Are e-cigarettes an important smoking cessation tool or an emerging public health concern?
Much of the public’s perception on the safety of these new products stems from advertising, packaging and media representation, according to ongoing research by Olivia Wackowski, an assistant professor in the Department for Social and Behavioral Health Sciences and the Center for Tobacco Studies at the Rutgers School of Public Health.
Wackowski’s studies on tobacco communication, product and risk perceptions and product use trends have been critical to informing the field of regulatory science as it relates to the FDA’s authority over tobacco product regulation.
Wackowski discusses how the market surge in this broad class of electronic devices – ranging from “cigalikes,” which resemble the look of cigarettes, to larger “vaporizers,” “tank systems” and “pod” systems used by the popular brand JUUL – presents new challenges for public health.
What are the health risks of e-cigarettes?
Since e-cigarettes don’t contain or burn tobacco, they don’t expose users to the same number and level of chemicals and toxins found in cigarette smoke. However, they can contain nicotine, which is an addictive substance, and can harm development of the adolescent brain. The aerosol produced by e-cigarettes can contain chemicals and toxins, albeit in lower levels than that found in cigarette smoke.
Since e-cigarettes are a new product, we don’t know much about their long-term risks or the safety of inhaling their flavoring chemicals and additives. While they shouldn’t be considered safe, some public health experts believe e-cigarettes can play a meaningful role in reducing harm for smokers who switch to them instead of continuing to smoke traditional tobacco products. A concern, however, is that non-smokers and youth might start using these products for fun, enticed by the flavors or by a cool product design.
What is the public perception of e-cigarettes?
There seems to have been a shift in harm perceptions about e-cigarettes over the last several years, with the public increasingly moving toward the perception that they are just as harmful as regular cigarettes. However, studies show that younger people, e-cigarette users and smokers are more likely than the general public to think that e-cigarettes are less harmful to health than cigarettes. In fact, this is one of the reasons people give for why they use e-cigarettes.
How do packaging, advertising and media representation alter public perception of e-cigarettes?
Product advertising can increase favorable attitudes toward e-cigarettes, brand awareness and product trials. Studies have shown associations between exposure to e-cigarette ads and interest in e-cigarette use. For example, the current popularity of the brand JUUL is likely related to its bright, modern advertising style as well as the product design itself, which is small, sleek and resembles a USB flash drive.
Conversely, the increasing news coverage of e-cigarettes may be contributing to more negative perceptions about e-cigarettes. Our research at the Center for Tobacco Studies has shown that e-cigarette news stories are considerably more likely to discuss the potential risks of e-cigarettes than the potential harm-reduction benefits for smokers.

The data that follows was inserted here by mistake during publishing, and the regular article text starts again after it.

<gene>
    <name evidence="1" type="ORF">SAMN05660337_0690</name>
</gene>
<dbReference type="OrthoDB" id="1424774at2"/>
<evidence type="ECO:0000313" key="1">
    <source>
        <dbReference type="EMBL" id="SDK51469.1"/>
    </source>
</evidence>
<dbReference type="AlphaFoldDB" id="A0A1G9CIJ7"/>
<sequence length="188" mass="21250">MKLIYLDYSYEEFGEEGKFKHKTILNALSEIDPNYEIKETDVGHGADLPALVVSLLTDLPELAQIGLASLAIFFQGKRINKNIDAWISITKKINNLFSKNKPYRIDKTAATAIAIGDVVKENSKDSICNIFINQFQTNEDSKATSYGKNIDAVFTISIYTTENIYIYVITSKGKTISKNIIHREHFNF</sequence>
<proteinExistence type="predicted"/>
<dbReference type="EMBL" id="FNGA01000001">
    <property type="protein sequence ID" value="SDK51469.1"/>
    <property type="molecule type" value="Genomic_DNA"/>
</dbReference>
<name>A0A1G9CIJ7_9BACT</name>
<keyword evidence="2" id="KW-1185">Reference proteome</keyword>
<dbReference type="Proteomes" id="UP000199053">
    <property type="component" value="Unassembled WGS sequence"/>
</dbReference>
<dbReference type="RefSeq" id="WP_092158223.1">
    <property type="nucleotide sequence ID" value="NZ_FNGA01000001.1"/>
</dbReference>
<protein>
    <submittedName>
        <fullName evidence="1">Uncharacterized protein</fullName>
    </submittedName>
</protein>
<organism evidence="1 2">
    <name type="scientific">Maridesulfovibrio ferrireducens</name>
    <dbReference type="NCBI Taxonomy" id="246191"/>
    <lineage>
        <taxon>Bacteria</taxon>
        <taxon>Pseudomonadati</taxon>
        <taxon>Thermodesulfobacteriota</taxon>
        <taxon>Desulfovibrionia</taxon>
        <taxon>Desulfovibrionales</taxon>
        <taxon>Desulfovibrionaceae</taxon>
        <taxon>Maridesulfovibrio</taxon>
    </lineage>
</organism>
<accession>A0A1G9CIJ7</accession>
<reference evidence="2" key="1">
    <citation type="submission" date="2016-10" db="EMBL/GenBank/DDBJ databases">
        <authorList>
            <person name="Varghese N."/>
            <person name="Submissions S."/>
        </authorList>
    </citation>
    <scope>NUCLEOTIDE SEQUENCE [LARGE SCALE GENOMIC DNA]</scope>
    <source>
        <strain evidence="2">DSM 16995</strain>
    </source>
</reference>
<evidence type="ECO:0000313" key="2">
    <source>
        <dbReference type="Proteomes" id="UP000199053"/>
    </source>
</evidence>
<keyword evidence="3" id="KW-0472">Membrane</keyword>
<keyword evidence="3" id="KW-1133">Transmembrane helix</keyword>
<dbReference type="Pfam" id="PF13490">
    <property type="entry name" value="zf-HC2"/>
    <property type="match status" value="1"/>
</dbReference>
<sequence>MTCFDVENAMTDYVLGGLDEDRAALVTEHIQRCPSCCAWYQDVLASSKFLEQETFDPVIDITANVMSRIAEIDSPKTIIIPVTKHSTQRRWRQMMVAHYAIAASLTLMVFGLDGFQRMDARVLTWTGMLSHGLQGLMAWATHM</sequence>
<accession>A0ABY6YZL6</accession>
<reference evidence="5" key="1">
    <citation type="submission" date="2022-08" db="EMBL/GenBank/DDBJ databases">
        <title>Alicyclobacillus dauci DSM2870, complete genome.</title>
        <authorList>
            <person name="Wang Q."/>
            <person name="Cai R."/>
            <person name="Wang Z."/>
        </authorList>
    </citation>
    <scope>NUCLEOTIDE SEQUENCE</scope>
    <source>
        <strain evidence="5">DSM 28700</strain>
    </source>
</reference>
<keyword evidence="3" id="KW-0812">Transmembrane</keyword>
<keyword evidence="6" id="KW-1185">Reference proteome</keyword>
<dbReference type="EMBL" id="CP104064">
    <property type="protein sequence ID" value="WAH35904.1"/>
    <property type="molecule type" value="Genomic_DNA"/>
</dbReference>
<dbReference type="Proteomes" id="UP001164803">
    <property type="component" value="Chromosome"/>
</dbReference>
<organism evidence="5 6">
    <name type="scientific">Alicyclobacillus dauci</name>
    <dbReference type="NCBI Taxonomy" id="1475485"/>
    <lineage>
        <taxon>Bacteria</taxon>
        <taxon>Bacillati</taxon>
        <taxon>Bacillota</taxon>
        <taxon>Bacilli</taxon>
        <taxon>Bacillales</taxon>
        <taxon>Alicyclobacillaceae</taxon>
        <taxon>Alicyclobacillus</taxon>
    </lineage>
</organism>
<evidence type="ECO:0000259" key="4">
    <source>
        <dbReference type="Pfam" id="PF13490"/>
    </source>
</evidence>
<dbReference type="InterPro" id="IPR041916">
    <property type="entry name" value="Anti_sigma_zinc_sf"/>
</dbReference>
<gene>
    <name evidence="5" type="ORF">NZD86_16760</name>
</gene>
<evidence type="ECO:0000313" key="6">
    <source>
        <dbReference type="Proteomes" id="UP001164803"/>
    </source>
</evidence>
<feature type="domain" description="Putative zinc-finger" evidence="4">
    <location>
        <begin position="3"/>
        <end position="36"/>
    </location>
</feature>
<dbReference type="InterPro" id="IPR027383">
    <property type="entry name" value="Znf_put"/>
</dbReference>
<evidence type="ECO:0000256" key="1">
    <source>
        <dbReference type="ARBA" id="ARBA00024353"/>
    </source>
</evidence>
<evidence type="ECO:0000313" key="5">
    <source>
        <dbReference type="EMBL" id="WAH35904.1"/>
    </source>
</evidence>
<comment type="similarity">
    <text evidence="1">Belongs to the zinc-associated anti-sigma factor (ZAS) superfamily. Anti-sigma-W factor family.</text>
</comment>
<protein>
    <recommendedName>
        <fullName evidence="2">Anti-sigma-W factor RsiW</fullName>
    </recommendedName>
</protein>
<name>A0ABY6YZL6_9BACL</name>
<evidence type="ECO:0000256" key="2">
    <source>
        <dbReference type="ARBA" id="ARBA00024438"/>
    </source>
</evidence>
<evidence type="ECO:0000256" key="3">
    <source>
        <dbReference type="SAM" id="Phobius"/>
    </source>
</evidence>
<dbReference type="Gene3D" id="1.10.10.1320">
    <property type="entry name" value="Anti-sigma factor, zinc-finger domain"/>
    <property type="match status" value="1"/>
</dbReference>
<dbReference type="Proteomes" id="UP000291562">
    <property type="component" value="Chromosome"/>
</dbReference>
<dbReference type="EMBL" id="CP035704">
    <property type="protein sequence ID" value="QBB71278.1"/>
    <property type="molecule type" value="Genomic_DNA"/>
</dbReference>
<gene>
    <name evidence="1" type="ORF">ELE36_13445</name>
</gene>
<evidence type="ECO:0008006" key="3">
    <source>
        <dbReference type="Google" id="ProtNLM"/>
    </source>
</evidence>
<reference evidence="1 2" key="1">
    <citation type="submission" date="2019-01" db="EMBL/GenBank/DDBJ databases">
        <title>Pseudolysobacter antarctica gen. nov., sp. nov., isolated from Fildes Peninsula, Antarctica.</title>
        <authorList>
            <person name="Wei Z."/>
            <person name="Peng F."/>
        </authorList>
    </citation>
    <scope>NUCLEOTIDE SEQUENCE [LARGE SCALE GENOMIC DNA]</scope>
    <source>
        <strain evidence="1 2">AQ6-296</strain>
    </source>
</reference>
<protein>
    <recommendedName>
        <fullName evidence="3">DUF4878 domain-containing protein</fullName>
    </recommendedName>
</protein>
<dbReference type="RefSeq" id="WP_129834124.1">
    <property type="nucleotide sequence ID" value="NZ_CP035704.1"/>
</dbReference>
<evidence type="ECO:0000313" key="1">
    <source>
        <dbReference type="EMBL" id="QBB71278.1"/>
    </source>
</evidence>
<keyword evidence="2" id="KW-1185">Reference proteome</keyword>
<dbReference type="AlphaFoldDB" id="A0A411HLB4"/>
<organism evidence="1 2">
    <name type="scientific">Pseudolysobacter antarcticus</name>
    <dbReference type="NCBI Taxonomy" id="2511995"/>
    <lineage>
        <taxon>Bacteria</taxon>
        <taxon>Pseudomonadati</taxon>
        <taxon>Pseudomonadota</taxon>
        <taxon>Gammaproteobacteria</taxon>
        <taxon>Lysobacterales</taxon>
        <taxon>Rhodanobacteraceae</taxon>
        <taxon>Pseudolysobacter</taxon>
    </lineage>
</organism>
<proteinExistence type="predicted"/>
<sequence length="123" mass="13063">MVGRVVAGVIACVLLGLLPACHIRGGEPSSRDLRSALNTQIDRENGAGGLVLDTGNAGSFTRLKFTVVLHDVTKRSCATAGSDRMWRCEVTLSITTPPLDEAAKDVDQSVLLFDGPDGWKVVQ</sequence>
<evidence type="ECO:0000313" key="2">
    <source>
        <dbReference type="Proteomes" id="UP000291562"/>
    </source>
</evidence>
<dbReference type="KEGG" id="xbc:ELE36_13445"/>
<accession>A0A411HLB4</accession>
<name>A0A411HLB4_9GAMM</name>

How do the regulations on sales, marketing and production of e-cigarettes differ from those of tobacco products?
The minimum legal age of sale for e-cigarettes and tobacco products’ can vary by state from 18 to 21. The FDA has not yet imposed any restrictions on e-cigarette marketing channels – you may notice radio or TV ads – but has banned such broadcast advertising for cigarettes since the 1970s. However, e-cigarette advertising can no longer make claims that these products pose modified risk compared to traditional cigarettes without first applying to the FDA for permission. The FDA has not banned flavors in e-cigarettes despite having done so for regular cigarettes in 2009.
Are product warning labels on e-cigarette packaging required?
Until recently, e-cigarette products and ads haven’t been required to carry warnings, although some companies have done so voluntarily. However, new FDA warning requirements became effective on August 10, 2018, requiring e-cigarette packaging and advertising to carry a unified conspicuous warning that they carry nicotine, which is an addictive chemical. This is important given that research continues to show that some young people do not know if the e-cigarettes they’ve used contains nicotine or not.
However, my research with experts in the tobacco control communications field indicates concerns that the nicotine addiction warning might not sufficiently resonate with young people – a priority audience for e-cigarette warnings. The FDA could propose additional warnings in the future if appropriate for public health. My current study explores the impact of other warning themes on young adults, such as warnings about the harm of nicotine on young peoples’ brain development and about the potentially harmful chemicals in e-cigarettes. We are also exploring whether the FDA’s nicotine addiction warning can be enhanced by pairing it with simple pictorial images, such as a yellow triangle with an exclamation point that is an understood symbol for a warning.
That said, warning labels on e-cigarettes pose a bit of a messaging challenge: They should inform consumers about e-cigarette risks and discourage use among non-smokers without discouraging current smokers from using these products for smoking cessation and harm-reduction.